Lower Fence Calculator
With this tool, you can calculate lower fences in statistics, which are crucial for determining outliers (what is an outlier?)
To use this calculator, input your data set, and, using the 1.5 IQR rule, the tool will provide the following:
 The lower fence;
 The upper fence;
 The outliers, and
 The upper and lower fence calculation procedure.
In the following article, we briefly discuss the role of fences in statistics and how to calculate them. For a more detailed explanation, visit our upper and lower fence calculator.
The upper and lower fences in statistics
In a dataset, the upper and lower fences are the numerical boundaries outside which any data point can be considered an outlier. To obtain these boundaries, we use the quartiles of the dataset.
Simple, right? Now, let's look at the upper and lower fence formulas.
How to calculate the lower fence?
To calculate the lower fence of a dataset:

Obtain the first and third quartiles (Q₁ and Q₃, respectively). Visit our quartile calculator to learn how to do it.

Find the interquartile range (IQR), which is the difference between the third and first quartiles:
IQR = Q₃  Q₁

Finally, use the lower fence formula:
Lower fence = Q₁ − 1.5 × IQR
Finding the upper fence is almost the same; the only difference is a slight change in the formula used. Visit our upper fence calculator to learn how to do it.
💡 Using the 1.5 coefficient before IQR is the most common way to establish the fences. Even so, we can use other values (such as 2 or even 3), depending on how dispersed we expect data to be. You can modify the coefficient by enabling the calculator's advanced mode.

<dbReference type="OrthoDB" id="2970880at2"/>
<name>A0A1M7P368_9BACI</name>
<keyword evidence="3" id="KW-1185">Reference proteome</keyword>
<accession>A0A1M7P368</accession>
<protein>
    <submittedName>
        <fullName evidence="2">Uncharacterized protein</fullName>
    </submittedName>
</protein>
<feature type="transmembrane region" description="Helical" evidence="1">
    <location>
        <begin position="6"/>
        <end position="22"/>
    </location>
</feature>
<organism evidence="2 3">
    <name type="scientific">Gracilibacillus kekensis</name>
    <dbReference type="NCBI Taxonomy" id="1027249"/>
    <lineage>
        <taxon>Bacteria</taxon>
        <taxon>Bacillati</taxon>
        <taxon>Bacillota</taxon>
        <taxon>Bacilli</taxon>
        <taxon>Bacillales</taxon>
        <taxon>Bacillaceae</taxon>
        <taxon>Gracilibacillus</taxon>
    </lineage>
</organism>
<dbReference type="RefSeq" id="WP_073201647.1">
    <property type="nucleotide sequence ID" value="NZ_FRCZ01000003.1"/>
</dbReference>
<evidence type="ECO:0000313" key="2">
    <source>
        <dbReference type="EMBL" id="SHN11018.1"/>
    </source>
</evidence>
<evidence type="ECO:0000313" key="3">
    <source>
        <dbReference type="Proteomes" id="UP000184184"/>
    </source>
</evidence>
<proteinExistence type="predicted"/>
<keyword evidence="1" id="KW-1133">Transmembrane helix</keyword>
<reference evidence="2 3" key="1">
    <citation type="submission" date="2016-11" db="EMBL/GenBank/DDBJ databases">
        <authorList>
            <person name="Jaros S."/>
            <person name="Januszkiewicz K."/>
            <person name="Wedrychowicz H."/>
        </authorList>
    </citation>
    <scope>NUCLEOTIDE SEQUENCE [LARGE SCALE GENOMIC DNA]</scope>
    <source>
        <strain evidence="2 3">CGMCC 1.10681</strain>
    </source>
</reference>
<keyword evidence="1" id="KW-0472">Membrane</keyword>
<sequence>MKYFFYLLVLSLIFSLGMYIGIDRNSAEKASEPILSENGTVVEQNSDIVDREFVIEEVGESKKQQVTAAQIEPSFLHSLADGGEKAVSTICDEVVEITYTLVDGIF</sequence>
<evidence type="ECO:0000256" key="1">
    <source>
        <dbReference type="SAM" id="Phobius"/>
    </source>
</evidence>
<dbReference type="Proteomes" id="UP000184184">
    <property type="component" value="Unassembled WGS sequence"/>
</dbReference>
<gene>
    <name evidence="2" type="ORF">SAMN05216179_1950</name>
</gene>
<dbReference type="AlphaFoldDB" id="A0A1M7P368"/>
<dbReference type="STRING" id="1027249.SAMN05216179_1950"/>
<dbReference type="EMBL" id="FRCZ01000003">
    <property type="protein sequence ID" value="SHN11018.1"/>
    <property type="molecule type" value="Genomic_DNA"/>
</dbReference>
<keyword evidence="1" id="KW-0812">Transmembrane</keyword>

FAQ
How to calculate the lower fence and upper fence of 1, 2, 3, 4, and 5?
The lower and upper fences of the {1, 2, 3, 4, 5} data set are 1 and 7, respectively.
To get to this answer:

Obtain the first and third quartiles
First quartile: Q_{1} = 2
Third quartile: Q_{3} = 4. 
Find the interquartile range (IQR):
IQR = Q_{3} − Q_{1} = 4  2 = 2

Finally, calculate the upper and lower fences with the following formulas:
Lower fence = Q_{1} − 1.5 × IQR = 2  1.5 × 2 = 1
Upper fence = Q_{3} + 1.5 × IQR = 4 + 1.5 × 2 = 7
What is the 1.5 IQR rule?
The 1.5 IQR rule says a data point is an outlier if it is:
 1.5 × IQR below the first quartile (Q_{1}); or
 1.5 × IQR above the third quartile (Q_{3}).
In other words, if it's greater than Q_{1} + 1.5 × IQR or lower than Q_{1}  1.5 × IQR, it is outside the lower and upper fences and, therefore, is an outlier.